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Govt must ensure preconditions met before reopening economy, notes GPPI report

The Government and Public Policy Institute (GPPI) of the University of The Bahamas has submitted to the Cabinet recommendations on a systematic approach to reopening the economy in 12 phases, starting with a number of preconditions that would determine whether the country is in the position to reopen.

The report, entitled “A Framework for the Reopening of the Bahamian Economy”, outlines 13 preconditions the government must first ensure before reopening the economy, including the testing of all essential workers for COVID-19.

“By the nature of their occupations, essential workers enable a basic level of functioning of the country. Their continuing good health following the reopening is important. They must be tested and protected,” the GPPI report notes.

The framework calls for the government to ensure the provision of personal protective equipment (PPE) for all essential workers, the availability of PPE for the population, the establishment of transportation protocols, in particular for bus and taxi drivers; and the sanitization of public spaces frequented by members of the public.

Another precondition calls for mandated protocols for border screenings before the economy is reopened.

“As the nation will eventually open its borders, protective measures must be institutionalized to alleviate the potential spread of the coronavirus with the freedom of movement. Health experts can advise screening and response rules to put in place to minimize the risk of the spread of the virus through visitors to the country. Collaboration with airlines and cruise lines will be important in this regard,” the GPPI states in its framework.

Additional protocols called for include the establishment of person-to-person contact protocols; the establishment of guidelines and ordinances for organizations to sanitize their premises prior to hosting people; the capacity to conduct random testing alongside real-time, symptoms-driven testing; the capacity to conduct aggressive contact tracing; business support initiatives; and a plan for continuous healthcare system upgrades.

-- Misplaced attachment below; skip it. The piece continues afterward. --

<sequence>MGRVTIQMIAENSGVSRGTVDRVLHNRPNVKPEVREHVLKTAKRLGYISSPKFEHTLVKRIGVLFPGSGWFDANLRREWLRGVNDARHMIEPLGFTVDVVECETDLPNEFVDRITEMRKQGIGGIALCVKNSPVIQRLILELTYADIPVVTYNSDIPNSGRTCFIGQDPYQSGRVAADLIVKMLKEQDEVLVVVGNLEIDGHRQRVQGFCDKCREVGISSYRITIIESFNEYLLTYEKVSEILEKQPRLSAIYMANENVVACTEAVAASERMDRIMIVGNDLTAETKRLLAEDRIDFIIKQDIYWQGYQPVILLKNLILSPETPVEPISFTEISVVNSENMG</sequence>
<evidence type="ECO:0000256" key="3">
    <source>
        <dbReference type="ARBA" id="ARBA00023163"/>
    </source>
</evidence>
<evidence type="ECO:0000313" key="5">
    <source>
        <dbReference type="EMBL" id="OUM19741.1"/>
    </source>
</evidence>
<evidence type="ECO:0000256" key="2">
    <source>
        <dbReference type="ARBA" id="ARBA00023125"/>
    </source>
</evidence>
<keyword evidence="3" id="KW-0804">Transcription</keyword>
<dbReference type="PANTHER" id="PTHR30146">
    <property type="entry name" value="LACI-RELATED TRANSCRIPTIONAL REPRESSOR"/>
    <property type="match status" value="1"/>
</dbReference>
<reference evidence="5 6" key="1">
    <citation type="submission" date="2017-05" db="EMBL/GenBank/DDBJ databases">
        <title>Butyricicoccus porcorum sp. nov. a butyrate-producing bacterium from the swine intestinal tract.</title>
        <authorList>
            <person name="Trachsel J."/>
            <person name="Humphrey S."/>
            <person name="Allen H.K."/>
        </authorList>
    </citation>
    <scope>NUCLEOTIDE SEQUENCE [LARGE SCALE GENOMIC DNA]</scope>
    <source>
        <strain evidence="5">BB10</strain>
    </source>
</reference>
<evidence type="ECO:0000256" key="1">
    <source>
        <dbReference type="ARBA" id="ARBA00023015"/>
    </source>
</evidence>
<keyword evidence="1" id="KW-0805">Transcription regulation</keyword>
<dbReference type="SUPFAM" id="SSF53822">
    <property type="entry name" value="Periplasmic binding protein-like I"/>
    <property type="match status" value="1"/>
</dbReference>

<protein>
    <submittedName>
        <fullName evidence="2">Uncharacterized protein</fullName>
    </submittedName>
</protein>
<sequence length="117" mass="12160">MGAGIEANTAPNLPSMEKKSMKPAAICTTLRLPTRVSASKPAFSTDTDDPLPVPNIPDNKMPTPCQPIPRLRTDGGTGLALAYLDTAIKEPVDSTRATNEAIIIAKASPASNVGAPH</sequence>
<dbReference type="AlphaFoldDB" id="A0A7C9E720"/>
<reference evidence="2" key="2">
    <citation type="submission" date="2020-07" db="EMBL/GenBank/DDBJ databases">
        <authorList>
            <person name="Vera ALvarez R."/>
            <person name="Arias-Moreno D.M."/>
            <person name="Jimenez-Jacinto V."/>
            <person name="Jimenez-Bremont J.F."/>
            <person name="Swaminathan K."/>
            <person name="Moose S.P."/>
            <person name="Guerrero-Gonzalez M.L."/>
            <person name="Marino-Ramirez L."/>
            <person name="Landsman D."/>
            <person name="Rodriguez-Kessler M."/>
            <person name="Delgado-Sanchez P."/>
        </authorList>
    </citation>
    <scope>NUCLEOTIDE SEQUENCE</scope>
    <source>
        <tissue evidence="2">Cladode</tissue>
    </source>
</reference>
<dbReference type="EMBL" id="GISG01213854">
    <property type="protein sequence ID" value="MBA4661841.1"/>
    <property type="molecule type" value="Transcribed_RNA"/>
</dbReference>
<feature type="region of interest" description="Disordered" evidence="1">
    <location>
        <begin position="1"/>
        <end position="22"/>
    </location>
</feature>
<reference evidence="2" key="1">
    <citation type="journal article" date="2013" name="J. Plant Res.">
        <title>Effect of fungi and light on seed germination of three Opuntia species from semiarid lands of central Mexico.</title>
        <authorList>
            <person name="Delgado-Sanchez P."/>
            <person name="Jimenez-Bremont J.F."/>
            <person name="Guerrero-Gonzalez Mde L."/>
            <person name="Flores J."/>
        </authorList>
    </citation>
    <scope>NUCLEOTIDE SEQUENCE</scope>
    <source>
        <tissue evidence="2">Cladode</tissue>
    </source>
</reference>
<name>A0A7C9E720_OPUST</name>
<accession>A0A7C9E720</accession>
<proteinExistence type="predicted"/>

“As the number of cases of COVID-19 declines, there must be a commitment to improving the healthcare system to address new outbreaks of pandemics. Before a vaccine is available, future outbreaks of COVID-19 remain probable,” the report states.

The strategic framework contends that the economy will not be ready for reopening until the government implements those preconditions. Following their establishment, the GPPI recommends the sequential reopening of the economy, beginning with essential workers, the entire public sector and health sector, followed by the information technology and communications sector and the agriculture sector, the real estate and construction sectors, then transportation, financial services, law and accounting firms and related businesses, wholesale and retail trade and then finally the tourism sector.

“Enough time must exist between the reopening of various sectors to monitor the impact of the opening on COVID-19 resurgence. That interval should be adopted following advice from health experts,” the report states.

“This schedule of opening is by no means fixed. It merely represents a way to think through the process of reopening. The government’s own data and consultations with the private sector and broader society will best determine priorities. This framework merely calls for a strategic approach, an appropriately paced, phased reopening of the economy based on established preconditions to that reopening.”

Prime Minister Dr. Hubert Minnis announced a five-phase reopening of the economy in the House of Assembly on Monday.

That approach starts with allowing delivery and curbside services and construction work in phase one, opening the Family Islands in phase two, opening businesses deemed non-essential in phase three, opening restaurants, cultural facilities, gyms, cinemas and entertainment facilities in phase four and finally reopening the borders for tourism in phase five.

Business Reporter at The Nassau Guardian
Paige joined The Nassau Guardian in 2010 as a television news reporter and anchor. She has covered countless political and social events that have impacted the lives of Bahamians and changed the trajectory of The Bahamas.
Paige started working as a business reporter in August 2016.
Education: Palm Beach Atlantic University in 2006 with a BA in Radio and Television News
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